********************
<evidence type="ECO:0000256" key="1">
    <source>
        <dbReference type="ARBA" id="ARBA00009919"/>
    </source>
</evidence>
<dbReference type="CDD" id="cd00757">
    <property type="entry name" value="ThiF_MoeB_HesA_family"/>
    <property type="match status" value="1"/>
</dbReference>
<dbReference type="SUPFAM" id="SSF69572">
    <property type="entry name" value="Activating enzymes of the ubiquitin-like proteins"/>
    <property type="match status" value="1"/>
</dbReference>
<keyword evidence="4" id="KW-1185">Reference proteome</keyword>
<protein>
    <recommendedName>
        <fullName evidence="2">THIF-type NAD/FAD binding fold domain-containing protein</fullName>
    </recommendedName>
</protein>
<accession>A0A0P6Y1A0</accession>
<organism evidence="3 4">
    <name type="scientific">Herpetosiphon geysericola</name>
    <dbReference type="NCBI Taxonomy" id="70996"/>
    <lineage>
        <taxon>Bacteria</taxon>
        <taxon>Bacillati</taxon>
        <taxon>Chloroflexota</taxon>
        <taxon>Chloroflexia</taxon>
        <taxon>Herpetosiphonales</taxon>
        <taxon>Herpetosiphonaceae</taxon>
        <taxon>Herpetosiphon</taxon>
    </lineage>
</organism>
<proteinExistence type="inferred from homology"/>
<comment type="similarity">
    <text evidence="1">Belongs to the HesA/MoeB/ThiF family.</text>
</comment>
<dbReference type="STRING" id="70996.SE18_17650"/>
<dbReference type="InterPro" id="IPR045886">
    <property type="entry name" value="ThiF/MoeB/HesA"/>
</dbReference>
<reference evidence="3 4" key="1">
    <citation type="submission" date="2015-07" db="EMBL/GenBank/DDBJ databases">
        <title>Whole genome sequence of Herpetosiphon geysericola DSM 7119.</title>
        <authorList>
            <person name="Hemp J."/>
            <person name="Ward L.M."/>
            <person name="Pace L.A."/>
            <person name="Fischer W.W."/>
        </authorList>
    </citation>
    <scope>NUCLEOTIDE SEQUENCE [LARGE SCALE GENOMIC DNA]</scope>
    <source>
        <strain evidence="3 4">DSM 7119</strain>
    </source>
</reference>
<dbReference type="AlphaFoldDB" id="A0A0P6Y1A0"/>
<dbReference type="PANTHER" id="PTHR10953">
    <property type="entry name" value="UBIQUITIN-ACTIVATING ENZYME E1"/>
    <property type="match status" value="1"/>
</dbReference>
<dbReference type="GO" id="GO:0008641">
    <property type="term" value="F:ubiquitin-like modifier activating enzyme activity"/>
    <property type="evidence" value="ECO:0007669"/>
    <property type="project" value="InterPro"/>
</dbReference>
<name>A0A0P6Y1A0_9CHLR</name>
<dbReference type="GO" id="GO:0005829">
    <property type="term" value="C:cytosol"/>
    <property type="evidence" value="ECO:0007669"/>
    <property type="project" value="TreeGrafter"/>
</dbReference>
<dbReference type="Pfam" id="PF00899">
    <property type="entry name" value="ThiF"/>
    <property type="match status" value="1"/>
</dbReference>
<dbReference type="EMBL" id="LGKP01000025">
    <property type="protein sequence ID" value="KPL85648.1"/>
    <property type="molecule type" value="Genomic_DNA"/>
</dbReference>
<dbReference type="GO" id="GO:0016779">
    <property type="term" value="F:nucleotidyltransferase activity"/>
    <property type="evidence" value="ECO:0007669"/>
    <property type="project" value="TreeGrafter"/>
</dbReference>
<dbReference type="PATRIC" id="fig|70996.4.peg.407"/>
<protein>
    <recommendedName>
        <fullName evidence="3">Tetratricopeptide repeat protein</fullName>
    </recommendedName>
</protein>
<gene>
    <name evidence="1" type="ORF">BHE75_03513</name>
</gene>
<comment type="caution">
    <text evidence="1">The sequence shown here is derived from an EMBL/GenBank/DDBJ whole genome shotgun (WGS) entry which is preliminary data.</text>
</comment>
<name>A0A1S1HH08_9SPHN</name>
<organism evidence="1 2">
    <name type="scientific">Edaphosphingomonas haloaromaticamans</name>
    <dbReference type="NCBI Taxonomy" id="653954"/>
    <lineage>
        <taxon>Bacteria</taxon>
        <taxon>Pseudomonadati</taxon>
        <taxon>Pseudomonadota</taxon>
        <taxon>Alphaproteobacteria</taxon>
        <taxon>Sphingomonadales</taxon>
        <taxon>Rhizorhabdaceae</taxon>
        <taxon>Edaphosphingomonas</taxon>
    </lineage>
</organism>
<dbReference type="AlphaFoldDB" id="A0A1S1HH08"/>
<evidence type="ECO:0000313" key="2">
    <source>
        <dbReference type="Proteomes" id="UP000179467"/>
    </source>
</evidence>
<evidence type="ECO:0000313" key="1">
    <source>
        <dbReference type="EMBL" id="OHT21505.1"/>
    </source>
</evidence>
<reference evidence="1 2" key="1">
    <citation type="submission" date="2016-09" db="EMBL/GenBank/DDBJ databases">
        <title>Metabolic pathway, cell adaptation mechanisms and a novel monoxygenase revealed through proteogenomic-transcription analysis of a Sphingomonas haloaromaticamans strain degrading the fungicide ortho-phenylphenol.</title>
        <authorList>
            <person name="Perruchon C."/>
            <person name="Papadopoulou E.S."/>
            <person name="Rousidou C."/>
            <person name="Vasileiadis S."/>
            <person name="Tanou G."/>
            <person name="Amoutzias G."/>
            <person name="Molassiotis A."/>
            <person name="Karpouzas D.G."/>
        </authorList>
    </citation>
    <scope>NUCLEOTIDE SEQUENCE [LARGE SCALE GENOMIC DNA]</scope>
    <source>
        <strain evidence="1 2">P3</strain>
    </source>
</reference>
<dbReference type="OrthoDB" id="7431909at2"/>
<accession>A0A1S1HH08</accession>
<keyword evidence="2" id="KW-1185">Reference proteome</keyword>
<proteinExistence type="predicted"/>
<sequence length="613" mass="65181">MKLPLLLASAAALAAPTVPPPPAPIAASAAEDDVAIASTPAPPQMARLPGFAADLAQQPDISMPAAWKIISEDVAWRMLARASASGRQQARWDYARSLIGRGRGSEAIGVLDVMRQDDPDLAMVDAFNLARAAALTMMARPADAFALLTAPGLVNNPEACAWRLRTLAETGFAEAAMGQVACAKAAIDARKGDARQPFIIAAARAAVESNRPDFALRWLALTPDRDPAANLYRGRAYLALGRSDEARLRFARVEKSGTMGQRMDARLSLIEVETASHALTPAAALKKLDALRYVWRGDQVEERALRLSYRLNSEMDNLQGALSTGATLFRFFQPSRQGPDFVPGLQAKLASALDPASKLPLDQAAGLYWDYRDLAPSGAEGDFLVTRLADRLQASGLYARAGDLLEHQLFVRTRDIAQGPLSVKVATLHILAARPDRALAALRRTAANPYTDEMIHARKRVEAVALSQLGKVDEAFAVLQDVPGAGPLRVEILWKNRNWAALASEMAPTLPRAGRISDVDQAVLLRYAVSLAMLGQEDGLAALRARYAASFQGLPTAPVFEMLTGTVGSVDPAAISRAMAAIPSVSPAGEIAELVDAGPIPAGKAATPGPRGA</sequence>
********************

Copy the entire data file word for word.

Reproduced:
<evidence type="ECO:0000256" key="1">
    <source>
        <dbReference type="ARBA" id="ARBA00009919"/>
    </source>
</evidence>
<dbReference type="CDD" id="cd00757">
    <property type="entry name" value="ThiF_MoeB_HesA_family"/>
    <property type="match status" value="1"/>
</dbReference>
<dbReference type="SUPFAM" id="SSF69572">
    <property type="entry name" value="Activating enzymes of the ubiquitin-like proteins"/>
    <property type="match status" value="1"/>
</dbReference>
<keyword evidence="4" id="KW-1185">Reference proteome</keyword>
<protein>
    <recommendedName>
        <fullName evidence="2">THIF-type NAD/FAD binding fold domain-containing protein</fullName>
    </recommendedName>
</protein>
<accession>A0A0P6Y1A0</accession>
<organism evidence="3 4">
    <name type="scientific">Herpetosiphon geysericola</name>
    <dbReference type="NCBI Taxonomy" id="70996"/>
    <lineage>
        <taxon>Bacteria</taxon>
        <taxon>Bacillati</taxon>
        <taxon>Chloroflexota</taxon>
        <taxon>Chloroflexia</taxon>
        <taxon>Herpetosiphonales</taxon>
        <taxon>Herpetosiphonaceae</taxon>
        <taxon>Herpetosiphon</taxon>
    </lineage>
</organism>
<proteinExistence type="inferred from homology"/>
<comment type="similarity">
    <text evidence="1">Belongs to the HesA/MoeB/ThiF family.</text>
</comment>
<dbReference type="STRING" id="70996.SE18_17650"/>
<dbReference type="InterPro" id="IPR045886">
    <property type="entry name" value="ThiF/MoeB/HesA"/>
</dbReference>
<reference evidence="3 4" key="1">
    <citation type="submission" date="2015-07" db="EMBL/GenBank/DDBJ databases">
        <title>Whole genome sequence of Herpetosiphon geysericola DSM 7119.</title>
        <authorList>
            <person name="Hemp J."/>
            <person name="Ward L.M."/>
            <person name="Pace L.A."/>
            <person name="Fischer W.W."/>
        </authorList>
    </citation>
    <scope>NUCLEOTIDE SEQUENCE [LARGE SCALE GENOMIC DNA]</scope>
    <source>
        <strain evidence="3 4">DSM 7119</strain>
    </source>
</reference>
<dbReference type="AlphaFoldDB" id="A0A0P6Y1A0"/>
<dbReference type="PANTHER" id="PTHR10953">
    <property type="entry name" value="UBIQUITIN-ACTIVATING ENZYME E1"/>
    <property type="match status" value="1"/>
</dbReference>
<dbReference type="GO" id="GO:0008641">
    <property type="term" value="F:ubiquitin-like modifier activating enzyme activity"/>
    <property type="evidence" value="ECO:0007669"/>
    <property type="project" value="InterPro"/>
</dbReference>
<name>A0A0P6Y1A0_9CHLR</name>
<dbReference type="GO" id="GO:0005829">
    <property type="term" value="C:cytosol"/>
    <property type="evidence" value="ECO:0007669"/>
    <property type="project" value="TreeGrafter"/>
</dbReference>
<dbReference type="Pfam" id="PF00899">
    <property type="entry name" value="ThiF"/>
    <property type="match status" value="1"/>
</dbReference>
<dbReference type="EMBL" id="LGKP01000025">
    <property type="protein sequence ID" value="KPL85648.1"/>
    <property type="molecule type" value="Genomic_DNA"/>
</dbReference>
<dbReference type="GO" id="GO:0016779">
    <property type="term" value="F:nucleotidyltransferase activity"/>
    <property type="evidence" value="ECO:0007669"/>
    <property type="project" value="TreeGrafter"/>
</dbReference>
<dbReference type="PATRIC" id="fig|70996.4.peg.407"/>
<protein>
    <recommendedName>
        <fullName evidence="3">Tetratricopeptide repeat protein</fullName>
    </recommendedName>
</protein>
<gene>
    <name evidence="1" type="ORF">BHE75_03513</name>
</gene>
<comment type="caution">
    <text evidence="1">The sequence shown here is derived from an EMBL/GenBank/DDBJ whole genome shotgun (WGS) entry which is preliminary data.</text>
</comment>
<name>A0A1S1HH08_9SPHN</name>
<organism evidence="1 2">
    <name type="scientific">Edaphosphingomonas haloaromaticamans</name>
    <dbReference type="NCBI Taxonomy" id="653954"/>
    <lineage>
        <taxon>Bacteria</taxon>
        <taxon>Pseudomonadati</taxon>
        <taxon>Pseudomonadota</taxon>
        <taxon>Alphaproteobacteria</taxon>
        <taxon>Sphingomonadales</taxon>
        <taxon>Rhizorhabdaceae</taxon>
        <taxon>Edaphosphingomonas</taxon>
    </lineage>
</organism>
<dbReference type="AlphaFoldDB" id="A0A1S1HH08"/>
<evidence type="ECO:0000313" key="2">
    <source>
        <dbReference type="Proteomes" id="UP000179467"/>
    </source>
</evidence>
<evidence type="ECO:0000313" key="1">
    <source>
        <dbReference type="EMBL" id="OHT21505.1"/>
    </source>
</evidence>
<reference evidence="1 2" key="1">
    <citation type="submission" date="2016-09" db="EMBL/GenBank/DDBJ databases">
        <title>Metabolic pathway, cell adaptation mechanisms and a novel monoxygenase revealed through proteogenomic-transcription analysis of a Sphingomonas haloaromaticamans strain degrading the fungicide ortho-phenylphenol.</title>
        <authorList>
            <person name="Perruchon C."/>
            <person name="Papadopoulou E.S."/>
            <person name="Rousidou C."/>
            <person name="Vasileiadis S."/>
            <person name="Tanou G."/>
            <person name="Amoutzias G."/>
            <person name="Molassiotis A."/>
            <person name="Karpouzas D.G."/>
        </authorList>
    </citation>
    <scope>NUCLEOTIDE SEQUENCE [LARGE SCALE GENOMIC DNA]</scope>
    <source>
        <strain evidence="1 2">P3</strain>
    </source>
</reference>
<dbReference type="OrthoDB" id="7431909at2"/>
<accession>A0A1S1HH08</accession>
<keyword evidence="2" id="KW-1185">Reference proteome</keyword>
<proteinExistence type="predicted"/>
<sequence length="613" mass="65181">MKLPLLLASAAALAAPTVPPPPAPIAASAAEDDVAIASTPAPPQMARLPGFAADLAQQPDISMPAAWKIISEDVAWRMLARASASGRQQARWDYARSLIGRGRGSEAIGVLDVMRQDDPDLAMVDAFNLARAAALTMMARPADAFALLTAPGLVNNPEACAWRLRTLAETGFAEAAMGQVACAKAAIDARKGDARQPFIIAAARAAVESNRPDFALRWLALTPDRDPAANLYRGRAYLALGRSDEARLRFARVEKSGTMGQRMDARLSLIEVETASHALTPAAALKKLDALRYVWRGDQVEERALRLSYRLNSEMDNLQGALSTGATLFRFFQPSRQGPDFVPGLQAKLASALDPASKLPLDQAAGLYWDYRDLAPSGAEGDFLVTRLADRLQASGLYARAGDLLEHQLFVRTRDIAQGPLSVKVATLHILAARPDRALAALRRTAANPYTDEMIHARKRVEAVALSQLGKVDEAFAVLQDVPGAGPLRVEILWKNRNWAALASEMAPTLPRAGRISDVDQAVLLRYAVSLAMLGQEDGLAALRARYAASFQGLPTAPVFEMLTGTVGSVDPAAISRAMAAIPSVSPAGEIAELVDAGPIPAGKAATPGPRGA</sequence>